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Of Microbes and Men: The Alpine Nitrogen Cycle Game ScienceLIVE Lesson Plan Grades 6-12 Summary Students play the role of nitrogen atoms traveling through.

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Presentation on theme: "Of Microbes and Men: The Alpine Nitrogen Cycle Game ScienceLIVE Lesson Plan Grades 6-12 Summary Students play the role of nitrogen atoms traveling through."— Presentation transcript:

1 Of Microbes and Men: The Alpine Nitrogen Cycle Game ScienceLIVE Lesson Plan Grades 6-12 Summary Students play the role of nitrogen atoms traveling through the nitrogen cycle in an alpine environment. Learning Goals  Nitrogen makes up approximately 80% of the earths atmosphere, and is a vital nutrient to all living things.  Nitrogen undergoes cycling and transformations so that it can be usable to many different life forms.  Nitrogen is stored in several different reservoirs such as the atmosphere, living organisms, soils, and surface water.  Human actions are changing the nitrogen cycle by converting atmospheric nitrogen to more available forms in the cycle through fertilizer production and fossil fuel emissions. Materials  14 dice  14 station cards with dice codes  14 different small rubber stamps  14 ink pads  One Key to Stamps  For each student: Pen or pencil, Passport Handout Game Set-Up Place the placards at stations around the room, with a stamp and ink pad at each station. Tell students that they will be playing the role of a nitrogen atom, and that each station is a nitrogen reservoir that students will be travelling through. Hand out the Nitrogen Passport, and explain that students will record their journey through the nitrogen cycle using their passport. Students can begin at the station of their choosing. To begin, students stamp in the “Trip #1” box, and write down the name of the station in the same box. Next, students role the die to find out where they will travel to next. Make sure that students write down how they will travel before they leave their current station. When playing the game, students may not go to all of the stations, and they may visit some stations more than once. After everyone is finished with the game, ask students to use the space provided on their passport to draw a diagram or write a short story illustrating their journey through the nitrogen cycle. 1 ScienceLIVE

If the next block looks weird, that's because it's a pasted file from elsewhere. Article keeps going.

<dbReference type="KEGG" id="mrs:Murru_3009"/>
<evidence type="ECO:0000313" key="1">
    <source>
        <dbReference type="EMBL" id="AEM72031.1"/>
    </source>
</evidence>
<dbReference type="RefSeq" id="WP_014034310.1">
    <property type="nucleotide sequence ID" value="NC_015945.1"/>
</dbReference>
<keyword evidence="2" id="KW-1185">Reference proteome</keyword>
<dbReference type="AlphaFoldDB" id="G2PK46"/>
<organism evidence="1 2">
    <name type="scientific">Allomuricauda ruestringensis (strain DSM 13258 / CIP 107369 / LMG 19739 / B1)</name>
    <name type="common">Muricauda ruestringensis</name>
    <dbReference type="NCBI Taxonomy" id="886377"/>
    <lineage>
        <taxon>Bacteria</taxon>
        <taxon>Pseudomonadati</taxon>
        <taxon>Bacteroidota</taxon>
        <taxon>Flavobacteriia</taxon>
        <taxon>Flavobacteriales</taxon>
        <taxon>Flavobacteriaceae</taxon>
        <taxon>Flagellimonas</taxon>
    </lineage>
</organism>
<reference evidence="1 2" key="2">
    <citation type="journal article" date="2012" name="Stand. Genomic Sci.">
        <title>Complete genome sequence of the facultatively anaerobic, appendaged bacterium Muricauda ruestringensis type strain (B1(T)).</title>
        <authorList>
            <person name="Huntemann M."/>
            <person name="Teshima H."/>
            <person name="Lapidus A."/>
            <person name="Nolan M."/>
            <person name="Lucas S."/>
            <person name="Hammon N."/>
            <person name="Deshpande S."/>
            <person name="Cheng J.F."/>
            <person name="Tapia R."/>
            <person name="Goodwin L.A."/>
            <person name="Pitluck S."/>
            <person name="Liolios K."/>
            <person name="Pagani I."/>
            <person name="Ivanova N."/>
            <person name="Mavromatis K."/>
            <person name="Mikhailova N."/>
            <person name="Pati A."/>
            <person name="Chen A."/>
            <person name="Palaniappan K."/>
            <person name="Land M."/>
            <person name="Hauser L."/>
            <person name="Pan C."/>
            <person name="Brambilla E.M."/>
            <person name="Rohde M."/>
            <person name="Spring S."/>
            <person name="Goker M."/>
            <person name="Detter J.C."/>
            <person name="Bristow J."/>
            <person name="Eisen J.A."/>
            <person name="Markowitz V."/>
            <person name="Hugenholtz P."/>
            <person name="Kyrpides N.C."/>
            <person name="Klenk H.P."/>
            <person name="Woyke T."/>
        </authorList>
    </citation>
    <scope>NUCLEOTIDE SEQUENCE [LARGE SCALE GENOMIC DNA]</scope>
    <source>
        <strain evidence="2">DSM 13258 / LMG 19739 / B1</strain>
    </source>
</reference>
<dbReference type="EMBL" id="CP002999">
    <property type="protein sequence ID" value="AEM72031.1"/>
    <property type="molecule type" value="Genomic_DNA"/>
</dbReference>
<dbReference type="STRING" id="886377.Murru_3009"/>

2 Discussion Questions  How many stops can you make on your trip?  Will your journey ever end?  Was everyone’s journey the same? Why not?  Can someone give an example of Nitrogen fixation on their journey? Nitrification? Assimilation? Mineralization? Weathering? Denitrification? Leaching?  What would happen if a farmer used too much fertilizer? (i.e. everyone starts from the fertilizer station at the same time)  Livestock farming creates a large amount of animal waste. How would this affect the nitrogen cycle?  What environmental and human factors control the nitrogen cycle? For example, what factors influence how much N is leached from fertilizer and livestock waste into the water system? Teaching Tips  Encourage students to use new vocabulary to explain their journey through the nitrogen cycle. Write the vocabulary on the board or keep the nitrogen cycle diagram from the PowerPoint presentation displayed.  Encourage students to play the game alone rather than with a partner or group.  The activity can easily be cut short by asking students to get the last stamp at the station they are at, then return to their seats.  For further assessment, have students create their own game based on the phosphorus, carbon, or water cycle. Sources 2 ScienceLIVE


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